Like Panda, there have been iterative releases of Penguin since it was first rolled out in April of this year. For a more detailed analysis of the algorithm update and what kind of practices it targets, check out this video.
Duplicate content can exist in many forms within a site and across the web. On large, complicated sites, duplicate content might be caused by dynamic URL parameters. On a less technically advanced level, something as simple a trailing slash (“/”) at the end of a URL can cause duplicates. Across the web, duplicate content can cause issues on anything from illegally scraped content to legitimately syndicated content.
All this talk about duplicate content matters because when Google finds duplicates, they need to decide which is the original source and which page should display in the search results, and as a webmaster you want to be able to control which page gets traffic. It also matters because the Panda update brought with it the potential to have a site’s rankings harmed because of it.
So where does Pronto fit into this? Well, the most obvious source of duplicate content on Pronto sites is our syndicated blog content. We've been very aware of duplicate content as a potential issue for quite a while now and even though we didn't see any evidence of adverse affects from our blog, we decided to stay on the safe side and take some extra precautions.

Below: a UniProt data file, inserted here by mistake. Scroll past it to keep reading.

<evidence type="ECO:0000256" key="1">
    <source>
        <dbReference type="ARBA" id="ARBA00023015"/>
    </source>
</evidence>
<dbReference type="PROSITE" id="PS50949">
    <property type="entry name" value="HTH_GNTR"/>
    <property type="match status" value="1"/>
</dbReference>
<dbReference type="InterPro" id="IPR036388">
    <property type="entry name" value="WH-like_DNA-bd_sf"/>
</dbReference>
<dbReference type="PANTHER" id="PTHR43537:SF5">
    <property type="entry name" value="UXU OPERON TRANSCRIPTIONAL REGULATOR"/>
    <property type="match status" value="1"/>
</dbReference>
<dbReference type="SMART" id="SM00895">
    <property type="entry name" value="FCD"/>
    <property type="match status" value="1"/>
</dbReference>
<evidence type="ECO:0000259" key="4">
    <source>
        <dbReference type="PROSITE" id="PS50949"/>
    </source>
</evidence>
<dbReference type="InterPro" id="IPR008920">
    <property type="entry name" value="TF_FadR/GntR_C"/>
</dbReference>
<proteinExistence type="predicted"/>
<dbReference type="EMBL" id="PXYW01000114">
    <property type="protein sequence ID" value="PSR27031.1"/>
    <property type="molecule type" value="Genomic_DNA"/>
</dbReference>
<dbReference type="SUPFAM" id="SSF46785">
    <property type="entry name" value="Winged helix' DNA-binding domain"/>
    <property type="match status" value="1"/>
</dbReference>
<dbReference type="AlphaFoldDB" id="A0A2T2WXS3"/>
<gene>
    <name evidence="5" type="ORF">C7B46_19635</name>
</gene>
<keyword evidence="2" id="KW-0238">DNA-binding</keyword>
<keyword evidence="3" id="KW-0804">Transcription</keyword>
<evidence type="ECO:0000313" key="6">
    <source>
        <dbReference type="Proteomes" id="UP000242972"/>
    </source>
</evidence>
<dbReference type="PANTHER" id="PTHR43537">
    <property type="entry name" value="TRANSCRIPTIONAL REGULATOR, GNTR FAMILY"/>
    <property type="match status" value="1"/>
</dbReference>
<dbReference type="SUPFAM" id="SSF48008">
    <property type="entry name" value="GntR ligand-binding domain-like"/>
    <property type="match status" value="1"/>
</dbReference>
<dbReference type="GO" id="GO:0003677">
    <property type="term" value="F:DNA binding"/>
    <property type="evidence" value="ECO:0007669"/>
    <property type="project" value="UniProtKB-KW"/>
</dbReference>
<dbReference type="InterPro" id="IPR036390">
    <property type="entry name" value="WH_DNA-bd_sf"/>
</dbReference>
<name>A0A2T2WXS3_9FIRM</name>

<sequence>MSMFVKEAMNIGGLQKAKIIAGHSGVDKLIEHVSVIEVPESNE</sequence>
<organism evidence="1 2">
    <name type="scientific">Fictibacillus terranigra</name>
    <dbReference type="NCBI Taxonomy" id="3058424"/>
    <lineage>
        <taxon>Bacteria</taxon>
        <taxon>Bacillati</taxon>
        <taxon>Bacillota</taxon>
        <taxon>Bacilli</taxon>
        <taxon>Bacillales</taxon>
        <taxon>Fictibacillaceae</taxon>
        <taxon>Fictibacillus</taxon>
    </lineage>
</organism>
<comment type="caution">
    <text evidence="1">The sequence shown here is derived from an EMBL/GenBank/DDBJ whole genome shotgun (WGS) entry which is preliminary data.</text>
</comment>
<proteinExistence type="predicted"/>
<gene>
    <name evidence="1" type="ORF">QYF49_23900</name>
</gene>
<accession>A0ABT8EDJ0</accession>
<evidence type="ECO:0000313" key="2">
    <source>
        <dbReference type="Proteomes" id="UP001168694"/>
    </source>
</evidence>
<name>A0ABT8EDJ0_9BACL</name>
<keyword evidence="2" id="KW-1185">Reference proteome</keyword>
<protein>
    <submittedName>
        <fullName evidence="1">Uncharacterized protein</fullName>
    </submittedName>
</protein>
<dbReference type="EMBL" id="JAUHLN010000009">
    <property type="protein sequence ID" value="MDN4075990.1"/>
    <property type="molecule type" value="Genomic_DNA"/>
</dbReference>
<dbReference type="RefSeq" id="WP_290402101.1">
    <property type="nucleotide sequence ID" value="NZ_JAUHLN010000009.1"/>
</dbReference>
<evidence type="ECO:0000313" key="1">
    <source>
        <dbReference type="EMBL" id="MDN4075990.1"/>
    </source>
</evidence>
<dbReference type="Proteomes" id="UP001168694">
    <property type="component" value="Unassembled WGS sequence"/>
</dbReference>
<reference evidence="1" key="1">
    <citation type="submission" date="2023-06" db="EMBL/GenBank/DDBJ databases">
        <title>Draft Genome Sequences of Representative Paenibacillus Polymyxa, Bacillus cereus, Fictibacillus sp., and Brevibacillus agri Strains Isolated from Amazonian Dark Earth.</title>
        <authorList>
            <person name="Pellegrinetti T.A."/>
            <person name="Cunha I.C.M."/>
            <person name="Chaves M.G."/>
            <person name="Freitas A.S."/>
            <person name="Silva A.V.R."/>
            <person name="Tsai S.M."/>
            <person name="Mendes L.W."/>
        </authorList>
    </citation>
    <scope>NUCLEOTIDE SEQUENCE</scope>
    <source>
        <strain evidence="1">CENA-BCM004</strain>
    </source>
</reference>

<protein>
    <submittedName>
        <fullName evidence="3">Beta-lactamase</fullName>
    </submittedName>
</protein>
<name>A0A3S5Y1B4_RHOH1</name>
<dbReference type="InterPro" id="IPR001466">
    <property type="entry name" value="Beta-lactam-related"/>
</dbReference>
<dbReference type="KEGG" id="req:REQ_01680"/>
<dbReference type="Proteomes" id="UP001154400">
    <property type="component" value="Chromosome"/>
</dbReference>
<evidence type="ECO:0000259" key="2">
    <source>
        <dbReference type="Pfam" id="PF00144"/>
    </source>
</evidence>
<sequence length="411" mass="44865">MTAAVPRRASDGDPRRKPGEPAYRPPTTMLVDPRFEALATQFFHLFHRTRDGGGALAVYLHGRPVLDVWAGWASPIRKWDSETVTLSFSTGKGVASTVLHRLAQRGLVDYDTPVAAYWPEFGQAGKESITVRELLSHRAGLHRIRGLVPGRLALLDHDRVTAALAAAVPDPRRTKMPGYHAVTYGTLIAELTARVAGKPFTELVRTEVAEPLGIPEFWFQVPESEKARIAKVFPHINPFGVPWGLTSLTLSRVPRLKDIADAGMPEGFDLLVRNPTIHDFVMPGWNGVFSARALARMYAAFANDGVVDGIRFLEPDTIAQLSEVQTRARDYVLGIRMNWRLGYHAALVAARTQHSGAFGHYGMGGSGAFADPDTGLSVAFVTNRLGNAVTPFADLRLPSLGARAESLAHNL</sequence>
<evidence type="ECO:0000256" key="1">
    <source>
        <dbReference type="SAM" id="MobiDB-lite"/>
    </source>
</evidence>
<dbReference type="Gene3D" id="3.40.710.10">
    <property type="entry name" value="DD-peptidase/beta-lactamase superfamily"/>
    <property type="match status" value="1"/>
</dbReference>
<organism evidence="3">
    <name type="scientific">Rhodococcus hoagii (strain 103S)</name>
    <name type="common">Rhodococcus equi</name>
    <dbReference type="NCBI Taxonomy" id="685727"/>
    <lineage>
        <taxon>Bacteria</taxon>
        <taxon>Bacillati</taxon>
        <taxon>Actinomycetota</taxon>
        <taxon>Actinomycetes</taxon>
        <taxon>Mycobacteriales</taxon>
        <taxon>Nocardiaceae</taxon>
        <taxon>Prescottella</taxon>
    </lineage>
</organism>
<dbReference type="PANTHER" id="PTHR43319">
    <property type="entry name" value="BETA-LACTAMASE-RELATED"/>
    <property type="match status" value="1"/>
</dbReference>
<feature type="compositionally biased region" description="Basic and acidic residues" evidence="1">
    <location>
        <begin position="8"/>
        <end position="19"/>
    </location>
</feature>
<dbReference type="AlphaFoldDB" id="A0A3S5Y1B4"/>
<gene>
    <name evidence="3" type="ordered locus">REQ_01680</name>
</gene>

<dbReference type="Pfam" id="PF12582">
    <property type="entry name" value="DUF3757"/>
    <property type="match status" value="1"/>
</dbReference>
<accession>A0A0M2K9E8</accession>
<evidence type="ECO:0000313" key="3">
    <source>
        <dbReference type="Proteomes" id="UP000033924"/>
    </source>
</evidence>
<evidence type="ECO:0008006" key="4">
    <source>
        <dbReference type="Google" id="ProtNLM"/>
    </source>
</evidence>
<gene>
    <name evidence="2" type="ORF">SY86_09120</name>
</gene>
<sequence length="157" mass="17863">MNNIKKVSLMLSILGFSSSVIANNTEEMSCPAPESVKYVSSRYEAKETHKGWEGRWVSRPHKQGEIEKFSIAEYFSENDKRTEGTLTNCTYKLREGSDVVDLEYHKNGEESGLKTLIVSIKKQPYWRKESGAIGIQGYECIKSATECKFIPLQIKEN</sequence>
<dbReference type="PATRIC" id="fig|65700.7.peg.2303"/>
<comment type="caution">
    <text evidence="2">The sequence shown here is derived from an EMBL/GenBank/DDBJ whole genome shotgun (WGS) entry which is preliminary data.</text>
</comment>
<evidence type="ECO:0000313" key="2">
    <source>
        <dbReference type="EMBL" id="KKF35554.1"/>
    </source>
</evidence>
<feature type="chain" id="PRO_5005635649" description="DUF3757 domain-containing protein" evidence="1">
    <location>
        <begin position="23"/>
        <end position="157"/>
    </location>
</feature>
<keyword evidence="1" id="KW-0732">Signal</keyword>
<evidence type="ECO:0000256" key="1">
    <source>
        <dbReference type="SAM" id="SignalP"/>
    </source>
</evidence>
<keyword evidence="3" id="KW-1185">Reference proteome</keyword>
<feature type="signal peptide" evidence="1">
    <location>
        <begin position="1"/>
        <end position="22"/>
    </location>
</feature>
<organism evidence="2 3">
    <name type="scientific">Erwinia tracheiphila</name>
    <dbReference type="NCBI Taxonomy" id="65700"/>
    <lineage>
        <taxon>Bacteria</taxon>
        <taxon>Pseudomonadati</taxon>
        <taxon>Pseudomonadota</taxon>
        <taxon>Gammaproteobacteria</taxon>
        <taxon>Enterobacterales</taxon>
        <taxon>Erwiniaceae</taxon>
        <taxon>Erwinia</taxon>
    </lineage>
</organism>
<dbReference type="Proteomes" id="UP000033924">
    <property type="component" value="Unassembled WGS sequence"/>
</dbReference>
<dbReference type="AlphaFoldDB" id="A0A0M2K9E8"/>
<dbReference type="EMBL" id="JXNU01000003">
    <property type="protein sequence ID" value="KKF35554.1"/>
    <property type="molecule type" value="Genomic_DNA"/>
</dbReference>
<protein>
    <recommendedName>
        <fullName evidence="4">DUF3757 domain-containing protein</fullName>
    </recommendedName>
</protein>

Our syndicated blog content has always linked back its original source on techadvisory.org (the domain we use for organizing our blog content). Before Panda, this link was enough to point Google in the right direction. After Panda, we decided to add a “noindex” tag to the Meta Robots attribute on blog articles across all Pronto sites.
This tag tells search engine bots not to include that page in their indexation of the site. When placed across all the articles on your site, it essentially means that your blog content is a zero-sum game from an SEO perspective - you won’t be getting loads of search traffic through your blog, but you also won’t get hurt by duplicate content.
We take these algorithm updates very seriously at Pronto. Our SEO Team is here to learn about these changes and take appropriate actions, so you don’t have to. On a global level, a lot of our decisions are driven by data. I wanted to share some of that information here, so you would have an opportunity to see exactly what we are seeing.